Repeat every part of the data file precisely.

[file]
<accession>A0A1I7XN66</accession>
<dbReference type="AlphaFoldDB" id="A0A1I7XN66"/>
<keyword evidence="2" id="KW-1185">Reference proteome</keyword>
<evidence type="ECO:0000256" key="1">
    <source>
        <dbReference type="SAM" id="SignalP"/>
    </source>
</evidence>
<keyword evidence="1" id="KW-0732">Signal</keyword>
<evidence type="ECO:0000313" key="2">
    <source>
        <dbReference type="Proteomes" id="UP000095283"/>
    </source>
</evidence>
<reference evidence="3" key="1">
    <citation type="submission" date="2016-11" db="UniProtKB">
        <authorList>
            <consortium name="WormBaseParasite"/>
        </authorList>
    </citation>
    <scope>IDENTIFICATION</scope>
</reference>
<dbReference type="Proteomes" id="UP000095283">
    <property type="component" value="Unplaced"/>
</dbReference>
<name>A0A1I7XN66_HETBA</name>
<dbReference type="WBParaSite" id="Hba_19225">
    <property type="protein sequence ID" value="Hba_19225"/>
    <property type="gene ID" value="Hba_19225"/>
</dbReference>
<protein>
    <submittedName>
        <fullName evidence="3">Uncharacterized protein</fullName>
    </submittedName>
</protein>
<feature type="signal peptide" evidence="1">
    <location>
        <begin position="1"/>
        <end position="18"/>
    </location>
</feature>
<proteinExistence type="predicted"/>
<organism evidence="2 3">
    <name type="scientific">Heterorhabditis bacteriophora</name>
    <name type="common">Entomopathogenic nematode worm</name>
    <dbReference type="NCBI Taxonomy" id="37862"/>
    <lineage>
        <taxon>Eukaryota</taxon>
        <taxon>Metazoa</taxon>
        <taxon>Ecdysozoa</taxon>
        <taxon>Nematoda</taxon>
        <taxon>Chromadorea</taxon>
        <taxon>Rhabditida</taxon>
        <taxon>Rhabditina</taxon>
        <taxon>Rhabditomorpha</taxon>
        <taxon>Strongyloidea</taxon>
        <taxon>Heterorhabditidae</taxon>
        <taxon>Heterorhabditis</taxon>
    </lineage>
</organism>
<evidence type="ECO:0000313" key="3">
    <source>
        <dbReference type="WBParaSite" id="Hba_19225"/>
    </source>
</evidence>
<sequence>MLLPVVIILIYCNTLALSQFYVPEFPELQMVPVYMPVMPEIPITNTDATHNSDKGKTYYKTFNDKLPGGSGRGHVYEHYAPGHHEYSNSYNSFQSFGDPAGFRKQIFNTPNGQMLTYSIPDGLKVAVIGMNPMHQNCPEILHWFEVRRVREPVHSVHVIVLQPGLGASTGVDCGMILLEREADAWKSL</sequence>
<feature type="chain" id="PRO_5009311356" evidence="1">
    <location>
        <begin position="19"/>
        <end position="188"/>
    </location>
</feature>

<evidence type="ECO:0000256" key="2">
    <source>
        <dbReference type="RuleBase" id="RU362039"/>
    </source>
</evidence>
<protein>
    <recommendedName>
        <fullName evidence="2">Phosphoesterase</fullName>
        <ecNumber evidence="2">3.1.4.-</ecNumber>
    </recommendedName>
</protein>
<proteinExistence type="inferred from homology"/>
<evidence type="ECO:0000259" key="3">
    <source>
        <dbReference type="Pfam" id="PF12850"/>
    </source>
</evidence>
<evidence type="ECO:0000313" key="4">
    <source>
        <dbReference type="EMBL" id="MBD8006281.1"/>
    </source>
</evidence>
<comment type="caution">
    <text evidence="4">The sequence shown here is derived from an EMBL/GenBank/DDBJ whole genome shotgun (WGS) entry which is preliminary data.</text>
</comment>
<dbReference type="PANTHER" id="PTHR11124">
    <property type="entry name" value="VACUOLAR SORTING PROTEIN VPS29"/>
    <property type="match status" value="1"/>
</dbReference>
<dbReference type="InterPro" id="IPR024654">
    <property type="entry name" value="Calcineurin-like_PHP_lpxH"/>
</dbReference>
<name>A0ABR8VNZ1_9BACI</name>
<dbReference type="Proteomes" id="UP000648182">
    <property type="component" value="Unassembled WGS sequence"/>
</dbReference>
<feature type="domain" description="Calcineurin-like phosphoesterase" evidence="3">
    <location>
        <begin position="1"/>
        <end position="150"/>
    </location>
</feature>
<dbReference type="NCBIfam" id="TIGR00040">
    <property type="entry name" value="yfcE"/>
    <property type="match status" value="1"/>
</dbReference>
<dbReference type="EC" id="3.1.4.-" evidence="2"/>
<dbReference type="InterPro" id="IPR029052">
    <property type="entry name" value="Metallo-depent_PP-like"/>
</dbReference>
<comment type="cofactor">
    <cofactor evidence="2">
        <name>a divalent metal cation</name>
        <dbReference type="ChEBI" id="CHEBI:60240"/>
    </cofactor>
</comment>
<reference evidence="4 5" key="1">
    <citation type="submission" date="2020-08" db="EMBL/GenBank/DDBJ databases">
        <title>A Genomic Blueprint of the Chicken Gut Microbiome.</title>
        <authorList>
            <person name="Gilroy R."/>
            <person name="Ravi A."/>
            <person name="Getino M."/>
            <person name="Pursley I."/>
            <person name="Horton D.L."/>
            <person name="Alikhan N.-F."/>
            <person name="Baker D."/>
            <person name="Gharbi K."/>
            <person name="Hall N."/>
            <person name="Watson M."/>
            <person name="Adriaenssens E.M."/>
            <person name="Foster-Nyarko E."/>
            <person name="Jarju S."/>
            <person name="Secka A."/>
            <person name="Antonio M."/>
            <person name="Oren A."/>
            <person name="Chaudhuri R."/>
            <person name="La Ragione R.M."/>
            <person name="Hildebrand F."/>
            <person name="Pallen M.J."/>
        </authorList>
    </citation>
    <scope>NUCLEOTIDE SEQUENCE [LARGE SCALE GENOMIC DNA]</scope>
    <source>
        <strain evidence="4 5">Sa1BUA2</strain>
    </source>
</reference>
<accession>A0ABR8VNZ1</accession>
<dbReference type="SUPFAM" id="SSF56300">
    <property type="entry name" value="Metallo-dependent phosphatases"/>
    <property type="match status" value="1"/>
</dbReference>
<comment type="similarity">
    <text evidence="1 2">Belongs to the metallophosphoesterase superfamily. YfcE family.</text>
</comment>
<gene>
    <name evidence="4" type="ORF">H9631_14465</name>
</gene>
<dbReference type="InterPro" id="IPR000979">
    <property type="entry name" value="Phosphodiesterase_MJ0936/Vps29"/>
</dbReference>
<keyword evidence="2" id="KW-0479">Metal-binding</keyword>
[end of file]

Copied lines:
<accession>A0A1I7XN66</accession>
<dbReference type="AlphaFoldDB" id="A0A1I7XN66"/>
<keyword evidence="2" id="KW-1185">Reference proteome</keyword>
<evidence type="ECO:0000256" key="1">
    <source>
        <dbReference type="SAM" id="SignalP"/>
    </source>
</evidence>
<keyword evidence="1" id="KW-0732">Signal</keyword>
<evidence type="ECO:0000313" key="2">
    <source>
        <dbReference type="Proteomes" id="UP000095283"/>
    </source>
</evidence>
<reference evidence="3" key="1">
    <citation type="submission" date="2016-11" db="UniProtKB">
        <authorList>
            <consortium name="WormBaseParasite"/>
        </authorList>
    </citation>
    <scope>IDENTIFICATION</scope>
</reference>
<dbReference type="Proteomes" id="UP000095283">
    <property type="component" value="Unplaced"/>
</dbReference>
<name>A0A1I7XN66_HETBA</name>
<dbReference type="WBParaSite" id="Hba_19225">
    <property type="protein sequence ID" value="Hba_19225"/>
    <property type="gene ID" value="Hba_19225"/>
</dbReference>
<protein>
    <submittedName>
        <fullName evidence="3">Uncharacterized protein</fullName>
    </submittedName>
</protein>
<feature type="signal peptide" evidence="1">
    <location>
        <begin position="1"/>
        <end position="18"/>
    </location>
</feature>
<proteinExistence type="predicted"/>
<organism evidence="2 3">
    <name type="scientific">Heterorhabditis bacteriophora</name>
    <name type="common">Entomopathogenic nematode worm</name>
    <dbReference type="NCBI Taxonomy" id="37862"/>
    <lineage>
        <taxon>Eukaryota</taxon>
        <taxon>Metazoa</taxon>
        <taxon>Ecdysozoa</taxon>
        <taxon>Nematoda</taxon>
        <taxon>Chromadorea</taxon>
        <taxon>Rhabditida</taxon>
        <taxon>Rhabditina</taxon>
        <taxon>Rhabditomorpha</taxon>
        <taxon>Strongyloidea</taxon>
        <taxon>Heterorhabditidae</taxon>
        <taxon>Heterorhabditis</taxon>
    </lineage>
</organism>
<evidence type="ECO:0000313" key="3">
    <source>
        <dbReference type="WBParaSite" id="Hba_19225"/>
    </source>
</evidence>
<sequence>MLLPVVIILIYCNTLALSQFYVPEFPELQMVPVYMPVMPEIPITNTDATHNSDKGKTYYKTFNDKLPGGSGRGHVYEHYAPGHHEYSNSYNSFQSFGDPAGFRKQIFNTPNGQMLTYSIPDGLKVAVIGMNPMHQNCPEILHWFEVRRVREPVHSVHVIVLQPGLGASTGVDCGMILLEREADAWKSL</sequence>
<feature type="chain" id="PRO_5009311356" evidence="1">
    <location>
        <begin position="19"/>
        <end position="188"/>
    </location>
</feature>

<evidence type="ECO:0000256" key="2">
    <source>
        <dbReference type="RuleBase" id="RU362039"/>
    </source>
</evidence>
<protein>
    <recommendedName>
        <fullName evidence="2">Phosphoesterase</fullName>
        <ecNumber evidence="2">3.1.4.-</ecNumber>
    </recommendedName>
</protein>
<proteinExistence type="inferred from homology"/>
<evidence type="ECO:0000259" key="3">
    <source>
        <dbReference type="Pfam" id="PF12850"/>
    </source>
</evidence>
<evidence type="ECO:0000313" key="4">
    <source>
        <dbReference type="EMBL" id="MBD8006281.1"/>
    </source>
</evidence>
<comment type="caution">
    <text evidence="4">The sequence shown here is derived from an EMBL/GenBank/DDBJ whole genome shotgun (WGS) entry which is preliminary data.</text>
</comment>
<dbReference type="PANTHER" id="PTHR11124">
    <property type="entry name" value="VACUOLAR SORTING PROTEIN VPS29"/>
    <property type="match status" value="1"/>
</dbReference>
<dbReference type="InterPro" id="IPR024654">
    <property type="entry name" value="Calcineurin-like_PHP_lpxH"/>
</dbReference>
<name>A0ABR8VNZ1_9BACI</name>
<dbReference type="Proteomes" id="UP000648182">
    <property type="component" value="Unassembled WGS sequence"/>
</dbReference>
<feature type="domain" description="Calcineurin-like phosphoesterase" evidence="3">
    <location>
        <begin position="1"/>
        <end position="150"/>
    </location>
</feature>
<dbReference type="NCBIfam" id="TIGR00040">
    <property type="entry name" value="yfcE"/>
    <property type="match status" value="1"/>
</dbReference>
<dbReference type="EC" id="3.1.4.-" evidence="2"/>
<dbReference type="InterPro" id="IPR029052">
    <property type="entry name" value="Metallo-depent_PP-like"/>
</dbReference>
<comment type="cofactor">
    <cofactor evidence="2">
        <name>a divalent metal cation</name>
        <dbReference type="ChEBI" id="CHEBI:60240"/>
    </cofactor>
</comment>
<reference evidence="4 5" key="1">
    <citation type="submission" date="2020-08" db="EMBL/GenBank/DDBJ databases">
        <title>A Genomic Blueprint of the Chicken Gut Microbiome.</title>
        <authorList>
            <person name="Gilroy R."/>
            <person name="Ravi A."/>
            <person name="Getino M."/>
            <person name="Pursley I."/>
            <person name="Horton D.L."/>
            <person name="Alikhan N.-F."/>
            <person name="Baker D."/>
            <person name="Gharbi K."/>
            <person name="Hall N."/>
            <person name="Watson M."/>
            <person name="Adriaenssens E.M."/>
            <person name="Foster-Nyarko E."/>
            <person name="Jarju S."/>
            <person name="Secka A."/>
            <person name="Antonio M."/>
            <person name="Oren A."/>
            <person name="Chaudhuri R."/>
            <person name="La Ragione R.M."/>
            <person name="Hildebrand F."/>
            <person name="Pallen M.J."/>
        </authorList>
    </citation>
    <scope>NUCLEOTIDE SEQUENCE [LARGE SCALE GENOMIC DNA]</scope>
    <source>
        <strain evidence="4 5">Sa1BUA2</strain>
    </source>
</reference>
<accession>A0ABR8VNZ1</accession>
<dbReference type="SUPFAM" id="SSF56300">
    <property type="entry name" value="Metallo-dependent phosphatases"/>
    <property type="match status" value="1"/>
</dbReference>
<comment type="similarity">
    <text evidence="1 2">Belongs to the metallophosphoesterase superfamily. YfcE family.</text>
</comment>
<gene>
    <name evidence="4" type="ORF">H9631_14465</name>
</gene>
<dbReference type="InterPro" id="IPR000979">
    <property type="entry name" value="Phosphodiesterase_MJ0936/Vps29"/>
</dbReference>
<keyword evidence="2" id="KW-0479">Metal-binding</keyword>